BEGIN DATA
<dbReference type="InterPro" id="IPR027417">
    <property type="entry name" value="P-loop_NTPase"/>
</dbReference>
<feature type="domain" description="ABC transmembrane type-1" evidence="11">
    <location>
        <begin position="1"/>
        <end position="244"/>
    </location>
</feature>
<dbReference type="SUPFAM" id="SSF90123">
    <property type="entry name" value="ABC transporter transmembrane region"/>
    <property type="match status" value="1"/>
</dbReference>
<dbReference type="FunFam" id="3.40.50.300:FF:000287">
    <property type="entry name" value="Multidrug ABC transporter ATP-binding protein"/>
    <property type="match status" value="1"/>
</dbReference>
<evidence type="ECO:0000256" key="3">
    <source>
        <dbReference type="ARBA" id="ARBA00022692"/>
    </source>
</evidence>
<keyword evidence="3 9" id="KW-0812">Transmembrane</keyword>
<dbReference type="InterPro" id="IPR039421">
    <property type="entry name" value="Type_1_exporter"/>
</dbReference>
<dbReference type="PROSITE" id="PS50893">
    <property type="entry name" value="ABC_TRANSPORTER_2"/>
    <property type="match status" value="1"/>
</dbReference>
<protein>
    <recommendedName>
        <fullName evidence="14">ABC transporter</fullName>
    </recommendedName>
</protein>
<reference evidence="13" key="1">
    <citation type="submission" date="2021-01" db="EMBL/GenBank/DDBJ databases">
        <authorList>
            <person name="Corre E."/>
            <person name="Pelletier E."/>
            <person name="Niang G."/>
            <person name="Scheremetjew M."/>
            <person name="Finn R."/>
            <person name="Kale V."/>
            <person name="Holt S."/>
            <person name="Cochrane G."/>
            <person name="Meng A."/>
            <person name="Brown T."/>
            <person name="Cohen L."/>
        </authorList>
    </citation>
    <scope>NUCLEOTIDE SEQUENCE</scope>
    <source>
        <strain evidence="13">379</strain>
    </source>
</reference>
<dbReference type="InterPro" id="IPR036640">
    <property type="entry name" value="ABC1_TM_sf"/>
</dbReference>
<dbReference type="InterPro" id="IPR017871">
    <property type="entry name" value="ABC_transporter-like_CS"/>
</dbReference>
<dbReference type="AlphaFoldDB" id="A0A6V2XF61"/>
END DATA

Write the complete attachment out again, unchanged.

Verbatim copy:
<dbReference type="InterPro" id="IPR027417">
    <property type="entry name" value="P-loop_NTPase"/>
</dbReference>
<feature type="domain" description="ABC transmembrane type-1" evidence="11">
    <location>
        <begin position="1"/>
        <end position="244"/>
    </location>
</feature>
<dbReference type="SUPFAM" id="SSF90123">
    <property type="entry name" value="ABC transporter transmembrane region"/>
    <property type="match status" value="1"/>
</dbReference>
<dbReference type="FunFam" id="3.40.50.300:FF:000287">
    <property type="entry name" value="Multidrug ABC transporter ATP-binding protein"/>
    <property type="match status" value="1"/>
</dbReference>
<evidence type="ECO:0000256" key="3">
    <source>
        <dbReference type="ARBA" id="ARBA00022692"/>
    </source>
</evidence>
<keyword evidence="3 9" id="KW-0812">Transmembrane</keyword>
<dbReference type="InterPro" id="IPR039421">
    <property type="entry name" value="Type_1_exporter"/>
</dbReference>
<dbReference type="PROSITE" id="PS50893">
    <property type="entry name" value="ABC_TRANSPORTER_2"/>
    <property type="match status" value="1"/>
</dbReference>
<protein>
    <recommendedName>
        <fullName evidence="14">ABC transporter</fullName>
    </recommendedName>
</protein>
<reference evidence="13" key="1">
    <citation type="submission" date="2021-01" db="EMBL/GenBank/DDBJ databases">
        <authorList>
            <person name="Corre E."/>
            <person name="Pelletier E."/>
            <person name="Niang G."/>
            <person name="Scheremetjew M."/>
            <person name="Finn R."/>
            <person name="Kale V."/>
            <person name="Holt S."/>
            <person name="Cochrane G."/>
            <person name="Meng A."/>
            <person name="Brown T."/>
            <person name="Cohen L."/>
        </authorList>
    </citation>
    <scope>NUCLEOTIDE SEQUENCE</scope>
    <source>
        <strain evidence="13">379</strain>
    </source>
</reference>
<dbReference type="InterPro" id="IPR036640">
    <property type="entry name" value="ABC1_TM_sf"/>
</dbReference>
<dbReference type="InterPro" id="IPR017871">
    <property type="entry name" value="ABC_transporter-like_CS"/>
</dbReference>
<dbReference type="AlphaFoldDB" id="A0A6V2XF61"/>